The public may be excluded from part of a pre-inquest hearing into the death of former Russian spy Alexander Litvinenko. A coroner was today considering an application from the government to keep some information secret at the forthcoming inquest. Mr Litvinenko died at a London hospital in November 2006, three weeks after drinking tea which had been poisoned with the radioactive isotope polonium-210. … 26 February 2013 Find this story at 26 February 2013 © 2012 Evening Standard Limited

mrt 082013
 

Media groups including Guardian will challenge government over attempt to conceal sensitive documents Alexander Litvinenko pictured shortly before his death in 2006. Photograph: Natasja Weitsz/Getty Images Media groups will on Tuesday challenge what they describe as a “deeply troubling” attempt by the government to withhold evidence from the inquest into the murder of Alexander Litvinenko. The Guardian, the BBC, the Financial Times and other newspapers are challenging a submission by the foreign secretary, William Hague, to conceal sensitive documents. Hague [lees verder]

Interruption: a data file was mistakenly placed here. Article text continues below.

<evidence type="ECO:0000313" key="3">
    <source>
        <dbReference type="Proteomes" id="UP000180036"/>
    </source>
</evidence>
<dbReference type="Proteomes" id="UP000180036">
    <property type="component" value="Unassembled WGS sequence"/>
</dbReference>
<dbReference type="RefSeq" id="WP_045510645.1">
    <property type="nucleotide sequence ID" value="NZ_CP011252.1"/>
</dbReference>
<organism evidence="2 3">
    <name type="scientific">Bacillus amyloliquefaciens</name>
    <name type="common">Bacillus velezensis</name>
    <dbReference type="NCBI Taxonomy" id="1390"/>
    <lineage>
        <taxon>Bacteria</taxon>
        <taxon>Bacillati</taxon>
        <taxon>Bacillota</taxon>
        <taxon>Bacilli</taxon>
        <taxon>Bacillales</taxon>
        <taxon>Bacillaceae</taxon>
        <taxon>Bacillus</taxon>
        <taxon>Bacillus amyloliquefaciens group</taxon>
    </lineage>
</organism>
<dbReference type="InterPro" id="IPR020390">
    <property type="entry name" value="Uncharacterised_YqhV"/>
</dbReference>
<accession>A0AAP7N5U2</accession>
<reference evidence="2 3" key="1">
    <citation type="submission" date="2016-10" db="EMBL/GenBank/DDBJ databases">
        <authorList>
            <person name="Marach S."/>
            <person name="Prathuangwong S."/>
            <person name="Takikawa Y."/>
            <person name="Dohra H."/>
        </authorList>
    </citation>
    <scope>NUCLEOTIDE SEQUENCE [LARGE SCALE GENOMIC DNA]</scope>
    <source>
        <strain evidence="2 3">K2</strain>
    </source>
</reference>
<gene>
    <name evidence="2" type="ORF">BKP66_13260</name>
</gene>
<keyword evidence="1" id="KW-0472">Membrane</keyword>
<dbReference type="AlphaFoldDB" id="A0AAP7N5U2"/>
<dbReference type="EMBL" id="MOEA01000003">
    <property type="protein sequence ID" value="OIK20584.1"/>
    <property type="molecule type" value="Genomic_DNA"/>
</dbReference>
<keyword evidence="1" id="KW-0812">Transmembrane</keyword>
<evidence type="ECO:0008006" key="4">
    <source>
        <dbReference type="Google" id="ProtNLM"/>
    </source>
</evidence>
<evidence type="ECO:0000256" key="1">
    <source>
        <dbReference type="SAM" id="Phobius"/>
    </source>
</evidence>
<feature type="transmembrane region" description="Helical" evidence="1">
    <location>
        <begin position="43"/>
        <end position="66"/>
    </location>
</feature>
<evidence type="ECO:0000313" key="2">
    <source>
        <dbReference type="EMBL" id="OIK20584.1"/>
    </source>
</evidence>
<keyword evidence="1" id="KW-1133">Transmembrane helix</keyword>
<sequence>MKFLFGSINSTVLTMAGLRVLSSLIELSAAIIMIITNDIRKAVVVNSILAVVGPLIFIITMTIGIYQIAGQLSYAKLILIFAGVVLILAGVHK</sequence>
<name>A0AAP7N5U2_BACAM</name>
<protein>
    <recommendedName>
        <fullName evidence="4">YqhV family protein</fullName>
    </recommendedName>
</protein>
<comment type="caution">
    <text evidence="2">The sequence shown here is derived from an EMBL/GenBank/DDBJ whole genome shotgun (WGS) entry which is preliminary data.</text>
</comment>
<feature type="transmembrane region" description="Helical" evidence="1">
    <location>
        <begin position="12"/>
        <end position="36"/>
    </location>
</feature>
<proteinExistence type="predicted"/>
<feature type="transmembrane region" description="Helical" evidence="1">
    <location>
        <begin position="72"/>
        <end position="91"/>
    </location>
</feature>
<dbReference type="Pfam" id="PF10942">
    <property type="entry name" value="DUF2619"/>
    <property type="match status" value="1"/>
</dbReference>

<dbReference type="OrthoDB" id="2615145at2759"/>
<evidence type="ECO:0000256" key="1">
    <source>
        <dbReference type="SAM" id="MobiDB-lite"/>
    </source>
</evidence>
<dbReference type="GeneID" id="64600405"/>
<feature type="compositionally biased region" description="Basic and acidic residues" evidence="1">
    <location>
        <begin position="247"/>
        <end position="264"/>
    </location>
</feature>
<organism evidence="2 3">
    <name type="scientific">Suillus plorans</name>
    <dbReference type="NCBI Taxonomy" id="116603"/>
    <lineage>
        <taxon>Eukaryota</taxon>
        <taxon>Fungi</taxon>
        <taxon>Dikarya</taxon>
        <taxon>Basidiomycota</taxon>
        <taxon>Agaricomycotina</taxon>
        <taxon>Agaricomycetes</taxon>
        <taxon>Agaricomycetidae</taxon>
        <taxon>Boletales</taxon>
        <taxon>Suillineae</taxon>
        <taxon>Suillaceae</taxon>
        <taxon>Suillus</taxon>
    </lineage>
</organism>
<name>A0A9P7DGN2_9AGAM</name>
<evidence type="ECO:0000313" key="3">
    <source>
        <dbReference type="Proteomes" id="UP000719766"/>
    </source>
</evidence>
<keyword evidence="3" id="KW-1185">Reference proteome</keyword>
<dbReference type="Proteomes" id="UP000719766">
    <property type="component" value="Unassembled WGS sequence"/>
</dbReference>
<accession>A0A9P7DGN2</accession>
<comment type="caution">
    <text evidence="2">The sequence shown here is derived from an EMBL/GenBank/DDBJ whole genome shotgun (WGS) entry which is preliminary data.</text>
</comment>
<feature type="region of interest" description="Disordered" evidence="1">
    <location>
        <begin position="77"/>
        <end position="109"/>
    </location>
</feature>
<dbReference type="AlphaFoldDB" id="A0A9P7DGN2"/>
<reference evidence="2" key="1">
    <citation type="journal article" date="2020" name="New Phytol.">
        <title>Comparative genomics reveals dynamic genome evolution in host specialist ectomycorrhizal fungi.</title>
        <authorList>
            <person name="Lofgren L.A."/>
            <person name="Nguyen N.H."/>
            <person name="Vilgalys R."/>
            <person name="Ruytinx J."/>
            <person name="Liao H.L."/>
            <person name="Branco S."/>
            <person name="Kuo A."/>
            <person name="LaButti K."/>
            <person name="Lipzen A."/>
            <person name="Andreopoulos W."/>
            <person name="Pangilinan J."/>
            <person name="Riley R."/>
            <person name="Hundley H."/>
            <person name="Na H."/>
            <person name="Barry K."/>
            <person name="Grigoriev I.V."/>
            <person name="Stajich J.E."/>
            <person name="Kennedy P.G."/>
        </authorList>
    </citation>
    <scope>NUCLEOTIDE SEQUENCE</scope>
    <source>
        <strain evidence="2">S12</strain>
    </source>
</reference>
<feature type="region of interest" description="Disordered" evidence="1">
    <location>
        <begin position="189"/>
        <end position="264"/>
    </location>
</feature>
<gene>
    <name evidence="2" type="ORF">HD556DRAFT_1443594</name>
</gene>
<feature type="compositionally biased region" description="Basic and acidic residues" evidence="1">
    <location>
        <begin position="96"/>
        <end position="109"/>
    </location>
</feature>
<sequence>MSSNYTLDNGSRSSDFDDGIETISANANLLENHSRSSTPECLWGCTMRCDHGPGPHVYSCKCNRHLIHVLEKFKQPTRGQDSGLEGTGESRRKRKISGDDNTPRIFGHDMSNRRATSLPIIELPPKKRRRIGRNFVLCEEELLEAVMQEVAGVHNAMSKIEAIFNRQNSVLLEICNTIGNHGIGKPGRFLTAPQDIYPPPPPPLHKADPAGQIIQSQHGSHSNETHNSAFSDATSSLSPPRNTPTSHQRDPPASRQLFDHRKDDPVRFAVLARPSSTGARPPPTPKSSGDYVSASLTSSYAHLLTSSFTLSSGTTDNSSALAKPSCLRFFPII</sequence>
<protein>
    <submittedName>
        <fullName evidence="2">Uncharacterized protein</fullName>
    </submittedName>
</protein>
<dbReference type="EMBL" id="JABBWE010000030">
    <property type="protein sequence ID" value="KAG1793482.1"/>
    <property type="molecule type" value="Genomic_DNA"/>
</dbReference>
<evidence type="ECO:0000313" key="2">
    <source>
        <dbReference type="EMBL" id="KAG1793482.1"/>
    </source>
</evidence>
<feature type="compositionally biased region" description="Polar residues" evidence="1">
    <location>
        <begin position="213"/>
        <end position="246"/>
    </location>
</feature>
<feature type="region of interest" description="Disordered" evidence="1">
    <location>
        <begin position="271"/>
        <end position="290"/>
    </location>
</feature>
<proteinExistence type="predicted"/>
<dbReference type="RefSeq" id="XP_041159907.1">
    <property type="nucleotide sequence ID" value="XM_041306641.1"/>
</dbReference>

dec 162012
 

Hearing ahead of full inquest also hears Litvinenko was working for MI6 when he was poisoned with polonium-210 Alexander Litvinenki died in a London hospital in November 2006, three weeks after drinking poisoned tea. Photograph: Natasja Weitsz/Getty Images The government’s evidence relating to the death of Alexander Litvinenko amounts to a “prima facie case” that he was murdered by the Russian government, the coroner investigating his death has been told. The former KGB officer was a paid MI6 agent at [lees verder]

dec 162012
 

Inquiry told Alexander Litvinenko was spying for Britain and Spain – and Russia killed him Secret details of Alexander Litvinenko’s life as a British intelligence agent were revealed yesterday at a preparatory hearing into the poisoned former KGB officer’s death. The inquiry was told that the 43-year-old not only worked for MI6, but was helping the Spanish intelligence services investigating organised crime in Russia. Mr Litvinenko died in hospital three weeks after being poisoned with radioactive polonium-210 after meeting fellow [lees verder]